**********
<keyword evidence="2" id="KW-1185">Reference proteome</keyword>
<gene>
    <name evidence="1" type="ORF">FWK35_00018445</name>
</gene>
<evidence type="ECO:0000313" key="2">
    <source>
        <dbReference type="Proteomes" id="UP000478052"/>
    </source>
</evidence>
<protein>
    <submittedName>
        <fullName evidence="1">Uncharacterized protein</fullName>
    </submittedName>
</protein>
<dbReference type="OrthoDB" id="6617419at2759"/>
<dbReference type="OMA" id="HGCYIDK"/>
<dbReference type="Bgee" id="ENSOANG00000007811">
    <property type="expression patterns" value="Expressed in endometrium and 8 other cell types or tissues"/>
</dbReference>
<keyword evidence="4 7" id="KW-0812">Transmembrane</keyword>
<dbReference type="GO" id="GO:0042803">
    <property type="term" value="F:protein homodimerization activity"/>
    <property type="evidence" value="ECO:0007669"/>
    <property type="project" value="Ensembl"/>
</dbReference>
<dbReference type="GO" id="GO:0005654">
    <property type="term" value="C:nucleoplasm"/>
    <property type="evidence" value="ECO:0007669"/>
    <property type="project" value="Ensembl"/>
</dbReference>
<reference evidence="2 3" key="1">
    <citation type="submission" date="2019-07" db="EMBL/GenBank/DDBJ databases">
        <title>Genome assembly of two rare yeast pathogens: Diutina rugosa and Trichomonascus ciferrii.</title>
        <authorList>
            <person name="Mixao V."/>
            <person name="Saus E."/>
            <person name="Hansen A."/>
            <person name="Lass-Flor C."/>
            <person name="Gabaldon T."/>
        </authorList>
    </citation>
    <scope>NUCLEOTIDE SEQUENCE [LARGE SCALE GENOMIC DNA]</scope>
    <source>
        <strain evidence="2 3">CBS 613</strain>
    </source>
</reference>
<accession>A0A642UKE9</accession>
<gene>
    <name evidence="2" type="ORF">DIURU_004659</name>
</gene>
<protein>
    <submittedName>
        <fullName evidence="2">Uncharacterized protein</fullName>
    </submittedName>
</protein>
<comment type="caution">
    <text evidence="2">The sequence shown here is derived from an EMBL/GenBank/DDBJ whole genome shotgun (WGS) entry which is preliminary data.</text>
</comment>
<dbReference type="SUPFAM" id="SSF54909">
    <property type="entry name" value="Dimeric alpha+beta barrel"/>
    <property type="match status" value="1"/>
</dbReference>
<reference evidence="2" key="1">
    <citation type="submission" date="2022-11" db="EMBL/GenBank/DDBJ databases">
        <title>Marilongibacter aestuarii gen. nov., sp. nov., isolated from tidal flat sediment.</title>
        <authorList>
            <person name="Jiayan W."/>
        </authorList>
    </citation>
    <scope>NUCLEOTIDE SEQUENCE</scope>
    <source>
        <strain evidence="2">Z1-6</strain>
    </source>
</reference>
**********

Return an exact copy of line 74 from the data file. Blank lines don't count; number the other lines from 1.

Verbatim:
</reference>